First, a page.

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FALL NEWSLETTER, 2013

Howdy Folks,

Well, I escaped writing you a scrap of drivel for some six months now. Huzzah for me and a blessing for you. Unfortunately, the Redhead started counting on her fingers, and here I am again...

This has not been a restful year. In the Spring, Shirl decided that the house needed work. She has been deciding that about me for some time now but dares not try it. I bite.

Anyway, early in the spring we contracted with a remodeler to stain our cedar house and to do scumteen-eleven odds and ends that Shirl wanted done inside. She also set up appointments with landscapers and tree trimmers that really weren't necessary. Ah well, what the heck do I know?

The problem was that these guys were in and out all spring and summer long. Good god! You could have built a house, landscaped a yard, and grown a woods in that length of time. One of the landscapers contracted yaws and work had to cease until he recovered. Somebody carjacked the tree trimmer's bucket truck, so he couldn't trim the tall trees until the police solved the grand-theft-bucket-truck case. The house painters would start to stain and it would start to rain and the crew would disappear for 10 days during which there was brilliant sunshine. The inside men no sooner started doing whatever it was that Shirl thought needed doing than the boss had to go on his annual vacation. He took two during the course of the job. And here we are in October and the roof of the glass room has still not been caulked. I am like the big blue cat Pewter. This constant coming and going of people sets my fangs on edge. I do not like living in an airport.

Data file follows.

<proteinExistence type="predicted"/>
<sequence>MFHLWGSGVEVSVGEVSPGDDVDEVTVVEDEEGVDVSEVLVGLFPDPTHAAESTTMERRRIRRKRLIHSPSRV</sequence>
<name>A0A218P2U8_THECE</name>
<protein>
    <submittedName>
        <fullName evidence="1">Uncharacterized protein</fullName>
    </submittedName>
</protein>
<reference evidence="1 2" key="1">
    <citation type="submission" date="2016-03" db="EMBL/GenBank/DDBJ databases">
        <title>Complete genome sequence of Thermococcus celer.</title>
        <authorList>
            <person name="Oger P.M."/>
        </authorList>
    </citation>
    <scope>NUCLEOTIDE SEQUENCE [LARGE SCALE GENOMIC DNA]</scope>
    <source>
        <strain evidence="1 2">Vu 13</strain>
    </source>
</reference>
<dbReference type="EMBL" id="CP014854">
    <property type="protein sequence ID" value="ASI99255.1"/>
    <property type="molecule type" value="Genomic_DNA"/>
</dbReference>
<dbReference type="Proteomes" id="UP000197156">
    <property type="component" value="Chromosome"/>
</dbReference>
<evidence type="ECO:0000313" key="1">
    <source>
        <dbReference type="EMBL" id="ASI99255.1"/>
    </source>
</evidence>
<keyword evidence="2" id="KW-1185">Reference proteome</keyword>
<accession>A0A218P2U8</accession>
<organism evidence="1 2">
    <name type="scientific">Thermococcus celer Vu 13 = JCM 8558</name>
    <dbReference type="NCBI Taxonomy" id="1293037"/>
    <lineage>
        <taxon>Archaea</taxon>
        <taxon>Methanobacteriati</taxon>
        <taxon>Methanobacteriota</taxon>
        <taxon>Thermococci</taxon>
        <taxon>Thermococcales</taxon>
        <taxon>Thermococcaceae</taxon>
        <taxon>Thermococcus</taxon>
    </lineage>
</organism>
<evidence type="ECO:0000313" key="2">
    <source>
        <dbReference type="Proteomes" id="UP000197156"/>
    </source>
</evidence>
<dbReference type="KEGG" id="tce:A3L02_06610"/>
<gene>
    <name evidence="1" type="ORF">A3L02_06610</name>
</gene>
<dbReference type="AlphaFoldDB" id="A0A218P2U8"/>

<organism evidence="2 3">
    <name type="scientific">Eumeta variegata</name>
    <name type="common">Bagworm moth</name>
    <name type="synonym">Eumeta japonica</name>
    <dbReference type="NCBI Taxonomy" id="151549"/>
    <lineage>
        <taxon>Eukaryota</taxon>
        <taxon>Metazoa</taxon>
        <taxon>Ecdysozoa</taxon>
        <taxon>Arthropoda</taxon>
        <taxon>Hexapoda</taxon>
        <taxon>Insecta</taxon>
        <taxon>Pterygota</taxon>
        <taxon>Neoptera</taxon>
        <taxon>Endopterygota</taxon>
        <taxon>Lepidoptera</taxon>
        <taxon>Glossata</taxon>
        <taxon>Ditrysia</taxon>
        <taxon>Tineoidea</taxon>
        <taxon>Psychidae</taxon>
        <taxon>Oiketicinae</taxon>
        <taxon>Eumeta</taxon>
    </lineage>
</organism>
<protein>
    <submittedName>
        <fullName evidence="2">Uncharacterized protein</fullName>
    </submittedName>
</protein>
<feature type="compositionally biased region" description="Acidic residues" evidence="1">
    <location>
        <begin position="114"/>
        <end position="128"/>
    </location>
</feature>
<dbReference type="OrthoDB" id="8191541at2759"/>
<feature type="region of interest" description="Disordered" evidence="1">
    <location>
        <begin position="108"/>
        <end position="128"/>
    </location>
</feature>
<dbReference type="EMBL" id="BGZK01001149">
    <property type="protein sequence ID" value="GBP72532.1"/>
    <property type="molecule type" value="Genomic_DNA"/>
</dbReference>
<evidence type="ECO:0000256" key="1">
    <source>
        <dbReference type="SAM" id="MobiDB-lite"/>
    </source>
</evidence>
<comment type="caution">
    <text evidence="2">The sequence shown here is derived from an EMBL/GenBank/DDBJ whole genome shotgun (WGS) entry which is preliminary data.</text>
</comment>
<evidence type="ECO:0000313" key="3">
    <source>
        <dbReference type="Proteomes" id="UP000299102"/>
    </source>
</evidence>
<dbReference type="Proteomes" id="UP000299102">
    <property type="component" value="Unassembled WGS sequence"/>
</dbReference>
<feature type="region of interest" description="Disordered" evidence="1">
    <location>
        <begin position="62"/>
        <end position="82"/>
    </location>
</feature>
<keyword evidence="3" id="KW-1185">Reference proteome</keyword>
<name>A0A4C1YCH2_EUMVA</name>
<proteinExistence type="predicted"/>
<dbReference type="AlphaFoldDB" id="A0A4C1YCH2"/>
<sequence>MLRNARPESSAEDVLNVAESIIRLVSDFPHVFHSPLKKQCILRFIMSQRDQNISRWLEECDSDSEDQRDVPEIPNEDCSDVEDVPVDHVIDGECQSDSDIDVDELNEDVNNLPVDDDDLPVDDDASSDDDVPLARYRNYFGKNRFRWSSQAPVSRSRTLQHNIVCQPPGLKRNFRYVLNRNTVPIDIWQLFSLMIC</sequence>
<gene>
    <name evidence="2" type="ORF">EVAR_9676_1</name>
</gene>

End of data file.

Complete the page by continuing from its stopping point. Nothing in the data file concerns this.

The little black cat Sooty is like "Honey Badger." He don't give a damn. He's long since decided that humans are creatures of little consequence, except to provide him with food and potato chip treats. People and their noise bother him not a whit. Besides, he has found a new purpose in life. He hunts moles. Now, since our house is backed into woods, we have always been plagued by moles. They tear up the front lawn. In the formal Japanese garden out back, they destroy the ivy and the painted ferns and even create huge mole mounds in the middle of the pebble pathways. Ah but not this year! We had a very mild winter and Sooty got his first mole in late January. Since then, he's brought in some 70 of the varmints. We have developed a barter system. He catches them and deposits their carcasses on the welcome mat at the sliding door on the deck. We take the mole, put down a handful of cat treats in exchange, and deposit the dead mole in the garbage. When he ran out of moles around our place he wandered over to the neighbors and started a search-and-destroy mission there. He's been so successful that everyone on our cul-de-sac wants to formally adopt him.

He does have a disgusting habit, though. In the summer heat, he also caught small red-tailed lizards that can detach their tails as a decoy to elude predators. Well, too often, they could not elude Sooty. He would bring them up to the deck door alive, drop them, and then chase them around the various potted plants. Sure enough, they would soon shed their tails, which continued to wiggle. Then he would eat the wiggling tail. He won't eat moles or field mice, but he loves lizard tails. An epicurean delight perhaps? Lizard tail con Linguini? I don't think we'll partake.

Well, in a few days, I will have some peace. Our son Matt is taking a few vacation days and he and Shirl are driving to Michigan to visit Carol Reynard, Shirl's childhood buddy and former writing partner. The cats and I will be alone. When they growl at me, I growl back. When they swat at me, I swat back. When they bite me, remember, I bite, too. We share a beautiful relationship.

Jim

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Jim in front of a classroom, teaching during his tenure on our local school board.


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Jim posed for the River Nymph book cover, chose the lady with the cards model and created the basic design from which Kim Killion worked.


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Amazon.com | Barnes & Noble
        iBooks             | Kobo                          

Amazon.com | Barnes & Noble
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